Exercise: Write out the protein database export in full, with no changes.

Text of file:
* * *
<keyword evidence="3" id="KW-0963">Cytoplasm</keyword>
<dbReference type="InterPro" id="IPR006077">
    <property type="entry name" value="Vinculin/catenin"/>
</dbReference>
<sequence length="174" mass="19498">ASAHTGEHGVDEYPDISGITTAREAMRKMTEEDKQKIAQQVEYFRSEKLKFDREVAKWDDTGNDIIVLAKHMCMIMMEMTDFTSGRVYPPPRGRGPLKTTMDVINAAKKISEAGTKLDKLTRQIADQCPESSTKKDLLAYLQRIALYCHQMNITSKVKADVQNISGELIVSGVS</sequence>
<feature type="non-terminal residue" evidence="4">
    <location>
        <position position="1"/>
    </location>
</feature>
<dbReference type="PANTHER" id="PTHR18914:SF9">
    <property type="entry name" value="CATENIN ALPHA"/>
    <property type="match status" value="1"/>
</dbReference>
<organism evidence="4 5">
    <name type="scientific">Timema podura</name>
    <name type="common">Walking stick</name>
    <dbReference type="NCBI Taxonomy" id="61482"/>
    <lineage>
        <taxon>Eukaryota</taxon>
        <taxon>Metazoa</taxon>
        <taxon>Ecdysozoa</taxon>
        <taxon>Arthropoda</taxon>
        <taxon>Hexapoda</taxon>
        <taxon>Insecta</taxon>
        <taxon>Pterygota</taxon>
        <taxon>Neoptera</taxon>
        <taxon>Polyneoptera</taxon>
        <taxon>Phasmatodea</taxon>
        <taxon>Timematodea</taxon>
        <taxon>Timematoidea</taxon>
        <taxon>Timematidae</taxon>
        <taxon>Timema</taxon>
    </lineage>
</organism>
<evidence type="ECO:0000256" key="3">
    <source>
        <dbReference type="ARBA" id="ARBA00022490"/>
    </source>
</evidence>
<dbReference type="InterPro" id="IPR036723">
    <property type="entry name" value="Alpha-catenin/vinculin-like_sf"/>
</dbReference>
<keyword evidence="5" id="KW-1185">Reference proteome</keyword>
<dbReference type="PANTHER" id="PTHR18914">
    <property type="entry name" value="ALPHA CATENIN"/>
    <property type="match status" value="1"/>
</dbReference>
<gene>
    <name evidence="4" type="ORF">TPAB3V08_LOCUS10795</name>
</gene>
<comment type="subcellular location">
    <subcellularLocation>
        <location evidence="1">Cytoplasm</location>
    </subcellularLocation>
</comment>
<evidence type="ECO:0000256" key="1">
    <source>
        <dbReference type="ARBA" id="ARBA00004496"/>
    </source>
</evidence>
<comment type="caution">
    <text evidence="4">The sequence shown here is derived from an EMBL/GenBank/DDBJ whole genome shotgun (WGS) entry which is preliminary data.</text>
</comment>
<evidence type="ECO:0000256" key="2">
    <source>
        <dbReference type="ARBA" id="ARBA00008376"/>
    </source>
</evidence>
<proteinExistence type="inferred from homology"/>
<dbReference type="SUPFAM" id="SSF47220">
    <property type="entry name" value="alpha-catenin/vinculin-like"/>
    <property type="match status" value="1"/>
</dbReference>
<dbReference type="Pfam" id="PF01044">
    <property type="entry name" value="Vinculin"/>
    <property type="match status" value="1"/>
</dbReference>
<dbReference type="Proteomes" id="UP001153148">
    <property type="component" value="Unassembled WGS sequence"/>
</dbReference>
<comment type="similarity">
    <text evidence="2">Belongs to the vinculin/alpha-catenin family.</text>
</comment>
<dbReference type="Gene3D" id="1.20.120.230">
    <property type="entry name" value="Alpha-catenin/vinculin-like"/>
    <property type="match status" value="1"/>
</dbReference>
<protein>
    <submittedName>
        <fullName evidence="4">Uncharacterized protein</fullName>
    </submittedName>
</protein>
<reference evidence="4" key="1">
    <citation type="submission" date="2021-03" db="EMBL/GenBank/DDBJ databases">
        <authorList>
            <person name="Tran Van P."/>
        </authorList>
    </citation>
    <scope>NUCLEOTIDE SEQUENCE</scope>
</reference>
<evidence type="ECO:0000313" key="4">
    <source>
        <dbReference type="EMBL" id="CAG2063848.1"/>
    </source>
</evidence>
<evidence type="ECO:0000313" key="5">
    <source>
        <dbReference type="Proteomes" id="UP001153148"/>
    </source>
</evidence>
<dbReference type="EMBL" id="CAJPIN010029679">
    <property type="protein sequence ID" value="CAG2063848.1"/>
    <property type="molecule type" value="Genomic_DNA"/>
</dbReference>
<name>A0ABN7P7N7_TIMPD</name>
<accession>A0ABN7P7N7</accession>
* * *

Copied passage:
<keyword evidence="3" id="KW-0963">Cytoplasm</keyword>
<dbReference type="InterPro" id="IPR006077">
    <property type="entry name" value="Vinculin/catenin"/>
</dbReference>
<sequence length="174" mass="19498">ASAHTGEHGVDEYPDISGITTAREAMRKMTEEDKQKIAQQVEYFRSEKLKFDREVAKWDDTGNDIIVLAKHMCMIMMEMTDFTSGRVYPPPRGRGPLKTTMDVINAAKKISEAGTKLDKLTRQIADQCPESSTKKDLLAYLQRIALYCHQMNITSKVKADVQNISGELIVSGVS</sequence>
<feature type="non-terminal residue" evidence="4">
    <location>
        <position position="1"/>
    </location>
</feature>
<dbReference type="PANTHER" id="PTHR18914:SF9">
    <property type="entry name" value="CATENIN ALPHA"/>
    <property type="match status" value="1"/>
</dbReference>
<organism evidence="4 5">
    <name type="scientific">Timema podura</name>
    <name type="common">Walking stick</name>
    <dbReference type="NCBI Taxonomy" id="61482"/>
    <lineage>
        <taxon>Eukaryota</taxon>
        <taxon>Metazoa</taxon>
        <taxon>Ecdysozoa</taxon>
        <taxon>Arthropoda</taxon>
        <taxon>Hexapoda</taxon>
        <taxon>Insecta</taxon>
        <taxon>Pterygota</taxon>
        <taxon>Neoptera</taxon>
        <taxon>Polyneoptera</taxon>
        <taxon>Phasmatodea</taxon>
        <taxon>Timematodea</taxon>
        <taxon>Timematoidea</taxon>
        <taxon>Timematidae</taxon>
        <taxon>Timema</taxon>
    </lineage>
</organism>
<evidence type="ECO:0000256" key="3">
    <source>
        <dbReference type="ARBA" id="ARBA00022490"/>
    </source>
</evidence>
<dbReference type="InterPro" id="IPR036723">
    <property type="entry name" value="Alpha-catenin/vinculin-like_sf"/>
</dbReference>
<keyword evidence="5" id="KW-1185">Reference proteome</keyword>
<dbReference type="PANTHER" id="PTHR18914">
    <property type="entry name" value="ALPHA CATENIN"/>
    <property type="match status" value="1"/>
</dbReference>
<gene>
    <name evidence="4" type="ORF">TPAB3V08_LOCUS10795</name>
</gene>
<comment type="subcellular location">
    <subcellularLocation>
        <location evidence="1">Cytoplasm</location>
    </subcellularLocation>
</comment>
<evidence type="ECO:0000256" key="1">
    <source>
        <dbReference type="ARBA" id="ARBA00004496"/>
    </source>
</evidence>
<comment type="caution">
    <text evidence="4">The sequence shown here is derived from an EMBL/GenBank/DDBJ whole genome shotgun (WGS) entry which is preliminary data.</text>
</comment>
<evidence type="ECO:0000256" key="2">
    <source>
        <dbReference type="ARBA" id="ARBA00008376"/>
    </source>
</evidence>
<proteinExistence type="inferred from homology"/>
<dbReference type="SUPFAM" id="SSF47220">
    <property type="entry name" value="alpha-catenin/vinculin-like"/>
    <property type="match status" value="1"/>
</dbReference>
<dbReference type="Pfam" id="PF01044">
    <property type="entry name" value="Vinculin"/>
    <property type="match status" value="1"/>
</dbReference>
<dbReference type="Proteomes" id="UP001153148">
    <property type="component" value="Unassembled WGS sequence"/>
</dbReference>
<comment type="similarity">
    <text evidence="2">Belongs to the vinculin/alpha-catenin family.</text>
</comment>
<dbReference type="Gene3D" id="1.20.120.230">
    <property type="entry name" value="Alpha-catenin/vinculin-like"/>
    <property type="match status" value="1"/>
</dbReference>
<protein>
    <submittedName>
        <fullName evidence="4">Uncharacterized protein</fullName>
    </submittedName>
</protein>
<reference evidence="4" key="1">
    <citation type="submission" date="2021-03" db="EMBL/GenBank/DDBJ databases">
        <authorList>
            <person name="Tran Van P."/>
        </authorList>
    </citation>
    <scope>NUCLEOTIDE SEQUENCE</scope>
</reference>
<evidence type="ECO:0000313" key="4">
    <source>
        <dbReference type="EMBL" id="CAG2063848.1"/>
    </source>
</evidence>
<evidence type="ECO:0000313" key="5">
    <source>
        <dbReference type="Proteomes" id="UP001153148"/>
    </source>
</evidence>
<dbReference type="EMBL" id="CAJPIN010029679">
    <property type="protein sequence ID" value="CAG2063848.1"/>
    <property type="molecule type" value="Genomic_DNA"/>
</dbReference>
<name>A0ABN7P7N7_TIMPD</name>
<accession>A0ABN7P7N7</accession>